House Sparrow

House Sparrow

House Sparrows

though a recent piece of research by the BTO found that suburban and urban gardens and allotment areas really help House Sparrows survive in numbers, while farmland is still a place of population loss. I was glad to be able to watch and listen to these noisy birds, fluffed up against the cold, recently. If you have a job telling House Sparrows from others, winter plumage isn’t the easiest time but the males have a grey cap and black bib, which becomes more pronounced in spring. I always thought of them as having a grey ‘roof’ which helped! Conditions: A beautiful frosty and bright day. Temperature: Max 6 Min 2c.

1st December 2018

I was delighted recently to be able to photograph Starlings in their winter plumage (bills no longer yellow, pale spots on body, feathers less iridescent) but this is a sad reflection on just how much their populations have plummeted, with 40 million birds lost from the European population since 1980. Even over winter, when our populations are boosted from central Europe, this once common bird has suffered what Michael McCarthy, in his great book “The Moth Snowstorm” terms a ‘great thinning’ suffered by so many of our species. The noisy, social Starling is, shockingly, now on the red (endangered) list and since 2012 the RSPB has been carrying out research to ascertain why. It may be due to loss of invertebrates which it feeds on (especially Crane Fly larvae, known as Leatherjackets), or nesting sites- they don’t yet know. Conditions: Grey, mild and wet weather continues. Temperature: Max 11 Min 9C.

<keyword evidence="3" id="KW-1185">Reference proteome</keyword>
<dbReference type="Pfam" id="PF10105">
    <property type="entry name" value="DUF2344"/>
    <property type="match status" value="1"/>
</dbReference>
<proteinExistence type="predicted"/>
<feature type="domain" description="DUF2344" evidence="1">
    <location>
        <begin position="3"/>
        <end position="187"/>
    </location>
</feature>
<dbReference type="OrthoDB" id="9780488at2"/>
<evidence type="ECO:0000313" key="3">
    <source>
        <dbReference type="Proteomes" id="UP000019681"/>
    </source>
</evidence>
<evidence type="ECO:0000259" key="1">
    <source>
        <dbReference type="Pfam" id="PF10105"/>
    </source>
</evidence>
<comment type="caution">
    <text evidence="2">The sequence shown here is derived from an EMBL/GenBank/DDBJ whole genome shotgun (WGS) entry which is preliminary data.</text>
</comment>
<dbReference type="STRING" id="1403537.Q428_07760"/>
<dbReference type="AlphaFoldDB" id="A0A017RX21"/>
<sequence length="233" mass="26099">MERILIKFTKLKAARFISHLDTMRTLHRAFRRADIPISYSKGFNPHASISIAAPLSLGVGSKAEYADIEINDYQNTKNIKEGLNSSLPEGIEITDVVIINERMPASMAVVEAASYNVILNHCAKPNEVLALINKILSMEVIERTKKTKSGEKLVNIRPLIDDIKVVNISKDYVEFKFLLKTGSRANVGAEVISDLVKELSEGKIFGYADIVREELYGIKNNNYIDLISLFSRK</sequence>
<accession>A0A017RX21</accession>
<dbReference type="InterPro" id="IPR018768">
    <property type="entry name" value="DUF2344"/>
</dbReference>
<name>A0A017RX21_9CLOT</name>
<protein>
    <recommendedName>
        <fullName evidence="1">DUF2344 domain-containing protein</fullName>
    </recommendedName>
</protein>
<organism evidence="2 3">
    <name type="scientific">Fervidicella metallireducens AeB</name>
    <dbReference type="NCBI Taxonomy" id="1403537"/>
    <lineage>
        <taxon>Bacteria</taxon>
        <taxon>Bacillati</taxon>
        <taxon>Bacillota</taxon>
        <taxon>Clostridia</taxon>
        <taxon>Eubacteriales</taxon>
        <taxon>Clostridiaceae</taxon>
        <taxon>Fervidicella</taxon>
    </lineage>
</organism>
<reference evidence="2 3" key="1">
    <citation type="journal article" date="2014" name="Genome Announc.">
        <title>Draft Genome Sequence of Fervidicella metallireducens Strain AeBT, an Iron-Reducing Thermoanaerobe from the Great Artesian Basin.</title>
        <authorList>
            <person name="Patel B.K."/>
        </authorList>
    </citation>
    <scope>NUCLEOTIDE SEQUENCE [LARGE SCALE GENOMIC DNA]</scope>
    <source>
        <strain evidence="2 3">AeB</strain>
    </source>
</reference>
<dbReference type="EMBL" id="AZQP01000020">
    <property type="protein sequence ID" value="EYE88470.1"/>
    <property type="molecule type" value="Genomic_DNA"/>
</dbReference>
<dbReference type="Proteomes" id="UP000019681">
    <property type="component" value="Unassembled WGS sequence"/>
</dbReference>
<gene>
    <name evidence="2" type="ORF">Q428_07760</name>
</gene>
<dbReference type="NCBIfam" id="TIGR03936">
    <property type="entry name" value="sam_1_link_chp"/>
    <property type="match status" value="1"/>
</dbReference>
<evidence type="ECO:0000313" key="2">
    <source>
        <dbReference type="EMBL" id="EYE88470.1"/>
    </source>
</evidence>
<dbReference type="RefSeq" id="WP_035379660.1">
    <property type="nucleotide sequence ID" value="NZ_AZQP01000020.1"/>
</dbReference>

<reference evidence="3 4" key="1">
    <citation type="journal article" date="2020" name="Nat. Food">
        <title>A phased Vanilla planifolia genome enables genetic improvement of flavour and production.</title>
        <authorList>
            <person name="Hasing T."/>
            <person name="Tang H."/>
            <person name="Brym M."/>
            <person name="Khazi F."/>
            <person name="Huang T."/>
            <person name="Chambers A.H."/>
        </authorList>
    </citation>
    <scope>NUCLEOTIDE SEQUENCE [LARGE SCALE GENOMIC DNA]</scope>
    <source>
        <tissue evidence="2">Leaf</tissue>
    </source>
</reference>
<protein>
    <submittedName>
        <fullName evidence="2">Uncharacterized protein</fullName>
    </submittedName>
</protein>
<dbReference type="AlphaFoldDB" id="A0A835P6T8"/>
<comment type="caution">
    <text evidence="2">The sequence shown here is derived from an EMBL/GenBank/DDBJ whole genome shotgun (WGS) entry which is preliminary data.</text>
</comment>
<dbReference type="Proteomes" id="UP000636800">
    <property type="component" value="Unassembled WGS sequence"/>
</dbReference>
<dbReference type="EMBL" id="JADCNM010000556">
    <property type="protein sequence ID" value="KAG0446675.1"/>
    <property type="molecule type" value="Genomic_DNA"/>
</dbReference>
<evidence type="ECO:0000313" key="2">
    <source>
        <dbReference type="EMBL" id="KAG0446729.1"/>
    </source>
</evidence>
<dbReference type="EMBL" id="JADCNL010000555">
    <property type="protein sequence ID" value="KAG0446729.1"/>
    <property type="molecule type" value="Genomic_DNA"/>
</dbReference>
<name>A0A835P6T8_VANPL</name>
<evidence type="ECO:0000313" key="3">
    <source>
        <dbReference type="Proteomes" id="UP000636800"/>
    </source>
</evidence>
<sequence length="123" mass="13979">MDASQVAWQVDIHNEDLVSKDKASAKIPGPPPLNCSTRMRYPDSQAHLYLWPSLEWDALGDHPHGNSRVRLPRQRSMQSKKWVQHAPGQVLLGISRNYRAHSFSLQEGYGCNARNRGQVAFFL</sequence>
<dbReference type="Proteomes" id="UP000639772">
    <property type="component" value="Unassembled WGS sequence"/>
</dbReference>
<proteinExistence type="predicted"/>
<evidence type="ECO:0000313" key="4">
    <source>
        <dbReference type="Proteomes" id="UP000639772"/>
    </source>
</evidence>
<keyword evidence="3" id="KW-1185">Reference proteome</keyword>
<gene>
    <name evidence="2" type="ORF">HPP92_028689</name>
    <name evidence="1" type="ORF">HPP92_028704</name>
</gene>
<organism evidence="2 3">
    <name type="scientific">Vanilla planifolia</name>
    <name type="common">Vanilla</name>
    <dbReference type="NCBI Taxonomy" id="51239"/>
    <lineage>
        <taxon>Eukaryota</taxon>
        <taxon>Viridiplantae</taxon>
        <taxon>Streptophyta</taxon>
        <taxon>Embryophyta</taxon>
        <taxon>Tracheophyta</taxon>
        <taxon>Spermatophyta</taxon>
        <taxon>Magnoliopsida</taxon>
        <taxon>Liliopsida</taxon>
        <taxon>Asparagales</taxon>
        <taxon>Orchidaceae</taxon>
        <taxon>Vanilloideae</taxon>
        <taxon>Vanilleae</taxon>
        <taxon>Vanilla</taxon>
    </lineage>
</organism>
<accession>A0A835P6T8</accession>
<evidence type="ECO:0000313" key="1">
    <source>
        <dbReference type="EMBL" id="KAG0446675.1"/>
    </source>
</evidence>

Starling, winter plumage

Starling, winter plumage

Starling

28th November 2018

Listening to the BBC Radio 4 programme last Sunday, ‘Ash to Ash’ (available on catch-up) reminded me how devastating Ash die-back is going to be to the British countryside and ecology. Ash is the third most common tree in Britain, and valuable to at least 1,000 species, many of them specific to Ash trees. Its’ sparser foliage and early leaf-loss also enables light to penetrate woodland, enhancing wild flower species. The tough, shock absorbent wood has been here since the ice-age, with myriad uses, from Roman chariots to tool handles, hockey sticks to furniture construction. Ash can live for 400 years, or longer when coppiced, and yet it is dying over many parts of the country already and the only hope known to date is that some individual trees may